Checking Out Early: Could your retirement start sooner than you think?

by Ron Haynes

An earlier retirement could be within your reach with proper planning and a willingness to make a few lifestyle changes. If you’re interested in retiring while still young enough to actually enjoy it, read on, there may be hope for you yet. First, let’s take a look at the realities of retiring in the USA.

The Magic of Age 65

Sixty-five used to be the standard age associated with retirement. Though probably no one really remembers why that number was pulled out of the air (average life expectancy was only 67 when this idea was conceived), once you hit that age, you were eligible to begin receiving back the funds that you and your employer deposited into the mysterious Social Security lock box with your name on it. In essence, you could trade your paycheck for a government check. For those of us born after 1937, retiring at 65 with full benefits is no longer the case. A graduated scale of eligibility now increases the age workers are eligible to receive full retirement benefits from age 65 for those born in or before 1937 to age 67 for workers born in 1960 or later (like me!).

Year Of Your Birth Age You Can Receive Full Social Security Benefits
1937 or earlier 65
1938 65 plus 2 months
1939 65 plus 4 months
1940 65 plus 6 months
1941 65 plus 8 months
1942 65 plus 10 months
1943-54 66
1955 66 plus 2 months
1956 66 plus 4 months
1957 66 plus 6 months
1958 66 plus 8 months
1959 66 plus 10 months
1960 or later 67
From the Social Security Administration

Collecting Early Social Security Benefits

If you wish, Social Security is offered at an earlier age, 62 … for a price. No only will you NOT receive full benefits, the benefits you DO receive by drawing your Social Security earlier are reduced along a similar scale.

Be aware that not only are your benefits reduced if you take this option, but so are your spouse’s benefits (if your spouse has earned little or no benefit on his or her own). Your spouse is eligible to receive 50% of your benefit amount, based on the amount you would receive at full retirement age. That 50% is then reduced by the amount listed in below.

If your spouse earned enough income to receive a benefit of his or her own that is larger than the amount provided under your benefits, the larger benefit applies.

Year Of Your Birth Your Approximate Reduction Your Spouse’s Reduction
1937 or earlier 20.00% 25.00%
1938 20.83% 25.83%
1939 21.67% 26.67%
1940 22.50% 27.50%
1941 23.33% 28.33%
1942 24.17% 29.17%
1943-54 25.00% 30.00%
1955 25.83% 30.83%
1956 26.67% 31.67%
1957 27.50% 32.50%
1958 28.33% 33.33%
1959 29.17% 34.17%
1960 or later 30.00% 35.00%
From the Social Security Administration

What if I have a 401(k) or 403(b)?

These are treated a little differently than you may think. With employer sponsored plans like these, age 62 is when you can access your money without a penalty for early withdrawal. The extra cash from Social Security could be enough to help you check out before you reach the traditional full retirement age of 65, 66, or 67 (depending on your age).

How about 59.5 or sooner as a retirement age?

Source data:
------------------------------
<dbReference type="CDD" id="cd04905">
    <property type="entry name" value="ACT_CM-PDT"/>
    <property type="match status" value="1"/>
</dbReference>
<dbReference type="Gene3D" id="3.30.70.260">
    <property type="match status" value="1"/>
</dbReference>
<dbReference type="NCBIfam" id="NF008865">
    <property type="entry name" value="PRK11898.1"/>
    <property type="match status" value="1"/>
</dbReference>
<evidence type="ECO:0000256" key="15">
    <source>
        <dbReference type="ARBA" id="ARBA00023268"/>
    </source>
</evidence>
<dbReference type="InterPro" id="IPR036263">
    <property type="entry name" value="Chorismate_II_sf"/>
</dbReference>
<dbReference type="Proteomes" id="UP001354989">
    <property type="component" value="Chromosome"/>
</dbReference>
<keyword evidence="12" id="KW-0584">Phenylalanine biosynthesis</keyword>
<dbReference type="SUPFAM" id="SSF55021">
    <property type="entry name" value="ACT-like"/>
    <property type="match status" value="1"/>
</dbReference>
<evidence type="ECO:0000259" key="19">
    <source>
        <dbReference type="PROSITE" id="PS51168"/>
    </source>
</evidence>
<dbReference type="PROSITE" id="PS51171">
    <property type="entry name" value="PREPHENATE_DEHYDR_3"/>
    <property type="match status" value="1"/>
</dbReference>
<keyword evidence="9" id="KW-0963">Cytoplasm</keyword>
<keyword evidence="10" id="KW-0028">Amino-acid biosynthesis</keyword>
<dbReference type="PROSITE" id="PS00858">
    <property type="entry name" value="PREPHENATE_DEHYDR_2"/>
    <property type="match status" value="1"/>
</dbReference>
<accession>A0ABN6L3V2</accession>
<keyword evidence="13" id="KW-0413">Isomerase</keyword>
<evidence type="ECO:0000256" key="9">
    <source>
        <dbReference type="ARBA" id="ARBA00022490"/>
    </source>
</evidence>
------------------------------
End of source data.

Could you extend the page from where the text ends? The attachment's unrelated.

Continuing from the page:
I don’t know who came up with the 59.5 rule (seems quite arbitrary), but if you have a significant nest egg in your 401(k) or 403(b), instead of waiting for Social Security eligibility, you can check out a few years sooner by accepting “substantially equal distributions” from your employer’s plan for at least five years or until you turn 59.5 (whichever is longer). The downside? You could lower your eventual Social Security benefit by having too many years where you don’t earn an income. If you have a high-paying job, the last few years of your career are likely to represent your highest lifetime earnings and that’s an important factor in determining your eventual Social Security benefit.

Another option is to take on a part-time job, even in your semi-retirement. A little part-time job will put some cash in your pocket and may provide medical benefits (you will probably need them). One caveat: you cannot hold this job for more than ten years prior to becoming eligible for Social Security.

Want to check out even sooner?

You’ll need to be wealthy or very frugal with what funds you have at your disposal. If you’re rich, well, that’s easy. Why keep reading?

If you’re NOT wealthy, you’ll have to set some strong priorities on dining out, travel, gifts for grandchildren, and recreation. But, if relaxing on a picnic blanket with the wind whistling through the trees at your local park, spending time with family playing ball in the yard, or volunteering for charities you care about is more important to you than the trappings of a spending-like-crazy, go-go-go, travel-around-the-world retirement, you may be in better shape than you thought.

You may need to change the question you’re asking yourself from “how much do I need to retire?” to “how little do I need to retire?” Retiring early CAN be an option, but it will take careful planning and a willingness to alter your lifestyle.

About the author

Ron Haynes has written 1001 articles on The Wisdom Journal.


The founder and editor of The Wisdom Journal in 2007, Ron has worked in banking, distribution, retail, and upper management for companies ranging in size from small startups to multi-billion dollar corporations. He graduated Suma Cum Laude from a top MBA program and currently is a Human Resources and Management consultant, helping companies know how employees will behave in varying situations and what motivates them to action, assisting firms in identifying top talent, and coaching managers and employees on how to better communicate and make the workplace MUCH more enjoyable. If you'd like help in these areas, contact Ron using the contact form at the top of this page or at 870-761-7881.


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